Mayor Harvey Doolittle Colvin
Colvin's colorful mauseleum. [DNAinfo/Linze Rice]
Harvey Doolittle Colvin served as mayor from 1873-75 during the Chicago Fire of 1874, and also repealed a Sunday ban on liquor put in place by his predecessor, Joseph Medill. In 1876, an election was held that did not include the mayor's seat — however schoolteacher and lawyer Thomas Hoyne ran against Doolittle and won, though Doolittle refused to give up his spot and later Hoyne's attempt at mayor was ruled invalid by the courts.
Oscar F. Mayer
Mayer is buried nex to his wife just behind the Horacio N. May Chapel. [DNAinfo/Linze Rice]
Oscar F. Mayer came to the United States from Germany and would go on to establish a brand and name recognized across America — in particular when sung to a certain tune. At age 24, he branched off from his meat packing job on the North Side to begin a company of his own. In 1893, Mayer's growing company sponsored a German exhibit at the World's Columbian Exposition.
Horacio N. May Chapel
Prior to buriel, bodies used to be stored in a cold area under the chapel. [DNAinfo/Linze Rice]
Horacio N. May was a volunteer firefighter, grocer and politician whose wife created a memorial chapel in his honor that could be enjoyed by all Chicagoans after his death. The couple had used its prominence and wealth to help enrich the city.
Harry May's dramatic and loving homage to his young wife, Mattie. [DNAinfo/Linze Rice]
Mattie May died at 19, but the full-size, detailed stone sculpture of her lying down on a couch to read and reflect has fascinated people for more than a century. Her statue was commissioned by her husband, Harry May, who inscribed on her tomb: "In sweet and love remembrance of my wife ... She was an ideal woman and model wife."
Under certain weather conditions, Fellows' glass box becomes filled with mist. [DNAinfo/Linze Rice]
Forever frozen at just 16 year s old, Lulu Fellows is another life cut short. Her tombstone reads: "Many hopes lie buried here." A statue of Fellows, seated in a chair with book-in-hand, is encased in glass and looks on to other members of her family who are buried beside her. She died just over a week after contracting Typhoid Fever and was buried at Rosehill the next day. Small slats at the top of her enclosure may way for visitors to drop in cash and coins.
Leonard Volk at Rosehill. [DNAinfo/Linze Rice]
Leonard Volk was an artist who designed and sculpted many of the sites at Rosehill. He helped found the School of the Art Institute of Chicago's predecessor, the Chicago Academy of Design, as well as convinced Abraham Lincoln to sit for a bust and face mask. Statues of Lincoln and Stephen Douglas at the Illinois capital were created by Volk.
George B. Armstrong
A local school is named after Armstrong. [DNAinfo/Linze Rice]
Today locals may recognize the name George B. Armstrong as the name of a neighborhood school in Rogers Park, but its namesake comes from the man who revolutionized mail delivery himself. Armstrong is considered father of United States Railroad Mail Service and served as a former assistant postmaster in Chicago.
Charles Hull, whose mansion went on to become the Hull House. [DNAinfo/Linze Rice]
Charles Hull was a real estate tycoon in Chicago whose mansion would later become the site of Jane Addams' Hull House settlement, which served as a social agency for people in need across the city. Though some of the Hull settlement has been demolished, the original mansion stands today and has been marked as a city and national landmark.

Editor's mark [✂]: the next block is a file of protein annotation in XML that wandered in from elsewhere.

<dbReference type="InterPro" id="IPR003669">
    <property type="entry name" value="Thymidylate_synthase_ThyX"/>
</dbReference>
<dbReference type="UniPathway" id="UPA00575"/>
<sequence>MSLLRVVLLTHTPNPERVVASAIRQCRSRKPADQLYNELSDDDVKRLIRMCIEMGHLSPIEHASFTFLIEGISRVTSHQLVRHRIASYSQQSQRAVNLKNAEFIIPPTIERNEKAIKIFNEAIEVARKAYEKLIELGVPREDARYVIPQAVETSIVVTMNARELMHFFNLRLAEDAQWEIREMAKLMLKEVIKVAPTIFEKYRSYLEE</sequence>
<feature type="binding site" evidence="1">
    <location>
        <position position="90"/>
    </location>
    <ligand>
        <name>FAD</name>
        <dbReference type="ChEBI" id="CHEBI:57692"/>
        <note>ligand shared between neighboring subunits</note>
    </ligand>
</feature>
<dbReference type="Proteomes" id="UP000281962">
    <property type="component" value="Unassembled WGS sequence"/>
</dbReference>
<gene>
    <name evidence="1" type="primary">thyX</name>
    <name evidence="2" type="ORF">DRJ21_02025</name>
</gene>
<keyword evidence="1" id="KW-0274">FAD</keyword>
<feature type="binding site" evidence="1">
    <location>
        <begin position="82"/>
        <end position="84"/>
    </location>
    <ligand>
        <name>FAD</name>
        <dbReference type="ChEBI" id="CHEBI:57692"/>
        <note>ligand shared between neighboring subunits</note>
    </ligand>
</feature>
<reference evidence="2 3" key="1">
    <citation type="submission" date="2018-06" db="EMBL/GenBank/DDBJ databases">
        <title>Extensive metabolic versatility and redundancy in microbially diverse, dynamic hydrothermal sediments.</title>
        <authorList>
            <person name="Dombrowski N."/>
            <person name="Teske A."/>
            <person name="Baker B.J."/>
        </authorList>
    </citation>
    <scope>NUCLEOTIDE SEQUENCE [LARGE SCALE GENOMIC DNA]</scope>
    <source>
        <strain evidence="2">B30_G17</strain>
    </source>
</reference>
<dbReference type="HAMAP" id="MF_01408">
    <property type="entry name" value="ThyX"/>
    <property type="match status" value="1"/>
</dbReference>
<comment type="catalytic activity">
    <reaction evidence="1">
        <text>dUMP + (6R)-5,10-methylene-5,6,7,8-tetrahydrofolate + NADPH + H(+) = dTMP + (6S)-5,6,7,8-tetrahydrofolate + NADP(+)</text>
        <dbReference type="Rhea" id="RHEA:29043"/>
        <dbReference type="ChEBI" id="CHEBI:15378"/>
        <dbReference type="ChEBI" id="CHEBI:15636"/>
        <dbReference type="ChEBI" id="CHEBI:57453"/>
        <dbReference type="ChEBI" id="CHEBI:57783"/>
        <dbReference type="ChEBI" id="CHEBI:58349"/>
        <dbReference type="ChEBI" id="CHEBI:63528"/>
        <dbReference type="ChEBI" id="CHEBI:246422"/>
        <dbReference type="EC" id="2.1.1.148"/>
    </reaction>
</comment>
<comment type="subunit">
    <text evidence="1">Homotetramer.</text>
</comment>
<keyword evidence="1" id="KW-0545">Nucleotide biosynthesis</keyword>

Some historians believe Gray should have been awarded the telephone patent. [DNAinfo/Linze Rice]
Elisha Gray was an engineer and inventor who created the Western Electric Manufacturing Company, as well as an early prototype for the telephone at the same time Alexander Graham Bell was also competing for the phone patent. Both inventors submitted patents on the same day, though many recent historians have argued that Gray should have been awarded the patent over Bell. The telephone's true inventor, and the conspiracy theories that surround the story, remain controversial today. Gray invented other items, such as a prototype for closed-circuit television, as well as the modern music synthesizer.
Volunteer Firefighter Memorial
A dedication to firefighters who have served in Chicago. [DNAinfo/Linze Rice]
In 1863 the Chicago Volunteer Firefighters Memorial was erected, and it is designed by Rosehill resident Leonard Volk. Sculptures of firefighter hats and strung fire hoses decorate the memorial, which includes a statue of a fireman atop a tall white pillar that sits in the middle of a circular hill where the memorial is located.
Civil War Memorial
Hundreds of Civil War soldiers are buried here. [DNAinfo/Linze Rice]
Rosehill has a number of monuments and memorials dating back to the Civil War that honor Union soliders (and three Confederates). The cemetery serves as the final resting place for 14 generals, six drummer boys and hundreds of soldiers from several key battles, including Gettysburg.
Chicago Light Artillery Memorial
The detailed sculpture of a cannon and flag to honor fallen soliders. [DNAinfo/Linze Rice]
A sculpture of a cannon draped in an American flag honor those who served in Company "A" of the Chicago Light Artillery during the Civil War. Among those who died were some of the first Chicagoans to head out for the war.
See pictures inside Rosehill's mausoleum below. Photos by Linze Rice.